Entrepreneurship. This is one of the activities that have generated more recognition within the third mission perspectives. Entrepreneurship is about directing universities’ economic resources students’ and teachers’ projects that —with proper professional and academic instruction— generate products and services useful to society. This way, entrepreneurship is in charge of commercialize the technology made at research and higher education institutions; its essential purpose resides in a new reorganization of the university budget. Thus, entrepreneurship techniques encourage a strategic distribution of funds that allow developing profitable and necessary projects.
Innovation. On the other side, innovation is an instrument that expressly provides a way for universities to develop original products and services in the field of science and technology. Innovation is born of the conjunction between research and knowledge. From these two tools found at the university entities, students and researchers can jointly work in projects that reflect new perspectives of use within the social area, as well as innovate in the present market necessities that prevail in modern society. Thus, the third mission needs innovation for its practical purposes: today, the progressive advance of the information technologies moves university and formative institutions in their purpose of offering new ways of doing research and producing in the scientific field.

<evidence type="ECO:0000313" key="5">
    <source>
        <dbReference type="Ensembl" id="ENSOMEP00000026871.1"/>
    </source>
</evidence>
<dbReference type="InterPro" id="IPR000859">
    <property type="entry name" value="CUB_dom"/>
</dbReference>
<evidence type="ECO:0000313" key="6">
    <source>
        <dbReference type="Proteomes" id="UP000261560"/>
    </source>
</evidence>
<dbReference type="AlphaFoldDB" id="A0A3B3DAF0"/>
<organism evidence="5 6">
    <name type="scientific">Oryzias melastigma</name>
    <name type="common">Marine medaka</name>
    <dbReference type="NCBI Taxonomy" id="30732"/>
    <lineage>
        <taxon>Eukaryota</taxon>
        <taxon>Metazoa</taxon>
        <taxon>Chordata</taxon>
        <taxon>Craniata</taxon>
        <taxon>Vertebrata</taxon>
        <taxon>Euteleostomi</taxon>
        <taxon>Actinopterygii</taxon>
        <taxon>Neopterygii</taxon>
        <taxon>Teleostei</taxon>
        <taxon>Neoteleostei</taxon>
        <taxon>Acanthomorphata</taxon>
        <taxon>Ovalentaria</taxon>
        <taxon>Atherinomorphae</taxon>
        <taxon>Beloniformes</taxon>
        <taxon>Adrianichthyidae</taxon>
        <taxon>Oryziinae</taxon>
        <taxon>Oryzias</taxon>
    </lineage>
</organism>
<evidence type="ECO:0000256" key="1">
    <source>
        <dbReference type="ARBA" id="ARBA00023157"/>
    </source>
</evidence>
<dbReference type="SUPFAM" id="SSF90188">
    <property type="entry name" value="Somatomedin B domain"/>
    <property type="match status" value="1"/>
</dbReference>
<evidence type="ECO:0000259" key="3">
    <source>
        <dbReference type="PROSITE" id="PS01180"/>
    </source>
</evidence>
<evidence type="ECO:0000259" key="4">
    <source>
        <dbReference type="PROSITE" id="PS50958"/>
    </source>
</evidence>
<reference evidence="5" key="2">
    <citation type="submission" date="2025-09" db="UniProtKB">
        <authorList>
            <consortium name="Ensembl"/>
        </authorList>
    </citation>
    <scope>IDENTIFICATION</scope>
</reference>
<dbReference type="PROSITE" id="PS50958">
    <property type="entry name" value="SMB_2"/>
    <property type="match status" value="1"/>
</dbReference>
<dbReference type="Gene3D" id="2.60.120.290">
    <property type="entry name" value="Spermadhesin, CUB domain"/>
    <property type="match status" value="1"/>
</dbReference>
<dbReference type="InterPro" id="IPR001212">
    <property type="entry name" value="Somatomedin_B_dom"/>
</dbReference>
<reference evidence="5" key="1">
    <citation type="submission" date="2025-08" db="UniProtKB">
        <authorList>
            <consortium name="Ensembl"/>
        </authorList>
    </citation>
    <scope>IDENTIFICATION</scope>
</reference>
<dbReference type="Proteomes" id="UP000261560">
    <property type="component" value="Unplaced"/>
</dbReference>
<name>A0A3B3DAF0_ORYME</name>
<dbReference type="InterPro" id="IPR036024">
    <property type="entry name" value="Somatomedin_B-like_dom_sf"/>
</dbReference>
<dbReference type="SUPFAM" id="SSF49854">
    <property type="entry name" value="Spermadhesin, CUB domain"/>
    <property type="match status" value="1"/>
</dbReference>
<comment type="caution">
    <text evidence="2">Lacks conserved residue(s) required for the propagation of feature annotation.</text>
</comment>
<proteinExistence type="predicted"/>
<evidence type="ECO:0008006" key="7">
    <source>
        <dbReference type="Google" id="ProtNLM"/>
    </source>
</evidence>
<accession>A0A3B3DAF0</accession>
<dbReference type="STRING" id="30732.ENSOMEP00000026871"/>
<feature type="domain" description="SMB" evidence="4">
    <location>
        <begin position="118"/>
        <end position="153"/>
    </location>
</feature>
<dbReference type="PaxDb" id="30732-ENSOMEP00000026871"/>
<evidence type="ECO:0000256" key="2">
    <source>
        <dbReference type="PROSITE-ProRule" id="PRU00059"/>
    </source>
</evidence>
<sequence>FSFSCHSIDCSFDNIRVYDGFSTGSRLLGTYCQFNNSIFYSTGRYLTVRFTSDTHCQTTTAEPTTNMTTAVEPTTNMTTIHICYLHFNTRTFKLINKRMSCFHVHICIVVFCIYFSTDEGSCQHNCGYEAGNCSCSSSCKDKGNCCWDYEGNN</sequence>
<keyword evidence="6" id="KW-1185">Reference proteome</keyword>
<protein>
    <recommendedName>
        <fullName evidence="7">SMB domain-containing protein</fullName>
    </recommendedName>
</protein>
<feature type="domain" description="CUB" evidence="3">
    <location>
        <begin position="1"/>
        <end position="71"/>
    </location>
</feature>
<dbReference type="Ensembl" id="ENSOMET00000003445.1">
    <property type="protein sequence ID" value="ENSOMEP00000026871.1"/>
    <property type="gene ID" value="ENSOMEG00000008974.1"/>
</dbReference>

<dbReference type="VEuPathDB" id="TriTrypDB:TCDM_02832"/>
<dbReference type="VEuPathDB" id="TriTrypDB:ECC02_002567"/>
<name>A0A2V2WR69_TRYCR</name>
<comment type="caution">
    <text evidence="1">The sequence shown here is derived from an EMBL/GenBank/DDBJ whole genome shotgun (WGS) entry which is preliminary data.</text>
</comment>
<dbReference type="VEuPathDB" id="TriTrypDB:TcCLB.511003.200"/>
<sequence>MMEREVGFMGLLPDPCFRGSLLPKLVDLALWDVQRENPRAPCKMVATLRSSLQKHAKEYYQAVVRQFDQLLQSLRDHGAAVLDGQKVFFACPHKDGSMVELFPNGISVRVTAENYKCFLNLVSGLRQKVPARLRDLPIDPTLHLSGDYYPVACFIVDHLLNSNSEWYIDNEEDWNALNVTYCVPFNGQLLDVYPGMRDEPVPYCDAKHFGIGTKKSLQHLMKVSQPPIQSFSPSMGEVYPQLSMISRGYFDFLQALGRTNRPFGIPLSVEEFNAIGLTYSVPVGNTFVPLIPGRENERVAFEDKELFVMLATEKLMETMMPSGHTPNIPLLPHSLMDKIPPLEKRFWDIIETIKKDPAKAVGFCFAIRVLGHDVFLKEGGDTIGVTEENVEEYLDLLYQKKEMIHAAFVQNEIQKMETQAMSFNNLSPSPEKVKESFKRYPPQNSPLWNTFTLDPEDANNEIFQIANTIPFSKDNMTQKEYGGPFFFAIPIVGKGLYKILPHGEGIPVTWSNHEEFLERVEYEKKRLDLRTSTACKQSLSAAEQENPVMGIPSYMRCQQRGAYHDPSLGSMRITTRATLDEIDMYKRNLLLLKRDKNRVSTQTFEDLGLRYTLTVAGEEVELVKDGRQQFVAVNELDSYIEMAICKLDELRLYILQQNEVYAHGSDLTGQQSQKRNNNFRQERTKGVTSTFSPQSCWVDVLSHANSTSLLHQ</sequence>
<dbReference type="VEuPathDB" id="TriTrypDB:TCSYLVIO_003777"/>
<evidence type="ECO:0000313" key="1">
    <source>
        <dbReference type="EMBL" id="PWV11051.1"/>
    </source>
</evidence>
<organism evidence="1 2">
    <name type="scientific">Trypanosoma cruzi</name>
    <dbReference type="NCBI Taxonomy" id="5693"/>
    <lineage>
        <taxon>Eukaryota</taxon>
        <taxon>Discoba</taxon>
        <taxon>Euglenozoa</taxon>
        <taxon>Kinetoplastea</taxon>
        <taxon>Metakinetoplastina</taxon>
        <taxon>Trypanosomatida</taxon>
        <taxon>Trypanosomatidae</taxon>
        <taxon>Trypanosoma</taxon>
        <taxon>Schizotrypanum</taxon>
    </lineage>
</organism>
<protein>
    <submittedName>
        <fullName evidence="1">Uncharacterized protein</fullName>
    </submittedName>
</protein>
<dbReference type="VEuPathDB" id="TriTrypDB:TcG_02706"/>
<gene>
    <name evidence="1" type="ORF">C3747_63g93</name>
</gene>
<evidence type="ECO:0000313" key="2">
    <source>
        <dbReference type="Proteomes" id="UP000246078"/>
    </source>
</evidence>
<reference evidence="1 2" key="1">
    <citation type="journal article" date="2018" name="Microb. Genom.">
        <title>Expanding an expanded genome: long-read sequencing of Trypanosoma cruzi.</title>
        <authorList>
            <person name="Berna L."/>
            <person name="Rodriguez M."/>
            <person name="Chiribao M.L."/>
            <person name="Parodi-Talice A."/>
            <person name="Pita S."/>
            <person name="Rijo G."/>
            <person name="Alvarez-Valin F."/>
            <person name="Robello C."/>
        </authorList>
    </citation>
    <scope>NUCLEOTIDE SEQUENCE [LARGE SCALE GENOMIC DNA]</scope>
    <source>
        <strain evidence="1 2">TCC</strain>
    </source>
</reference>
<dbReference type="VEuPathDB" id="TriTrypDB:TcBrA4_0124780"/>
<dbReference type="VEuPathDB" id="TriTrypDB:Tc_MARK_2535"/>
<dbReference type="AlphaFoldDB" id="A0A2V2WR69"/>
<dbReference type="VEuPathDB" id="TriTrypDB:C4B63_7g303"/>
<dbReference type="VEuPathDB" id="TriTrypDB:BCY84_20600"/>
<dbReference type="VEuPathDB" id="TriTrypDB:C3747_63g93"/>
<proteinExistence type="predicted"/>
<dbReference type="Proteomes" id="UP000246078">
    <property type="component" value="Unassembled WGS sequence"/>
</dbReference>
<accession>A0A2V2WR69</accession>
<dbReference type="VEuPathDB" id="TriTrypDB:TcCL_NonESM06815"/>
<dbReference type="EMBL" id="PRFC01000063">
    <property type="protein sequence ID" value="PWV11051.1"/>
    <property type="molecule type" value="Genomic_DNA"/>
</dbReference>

Social commitment. It is also found within some of the elemental values of the third mission, a fundamental requirement of the international community in the promotion of a worthwhile bilateral relation between the specialized scientific community and the social environment necessities. This approach aims to generate a more accurate connection of society in discoveries and research belonging to higher education institutions. Universities are also committed to offer and adjust their findings and initiatives to the appropriate public and private institutions, in order to develop conjoint projects that generate a favorable change in the necessities of the collective environment.
The purpose of the third mission
Based on these premises, creating and adapting the third mission in the international community reflects an evident progress of the apprehension of technological tools in universities: institutions that communicate and transfer the knowledge with the purpose of positively observe and act facing the requirements of society.
In conclusion, the future success of the third mission may will be conceived in the degree of integration generated from university entities to governments and public organisms that are ready to be in the search of what knowledge carriers offer.
Written by Andrés Márquez (Communication and Diffusion, PIT-UAS), translated by Belem Ruiz (Edition and Communication, PIT-UAS).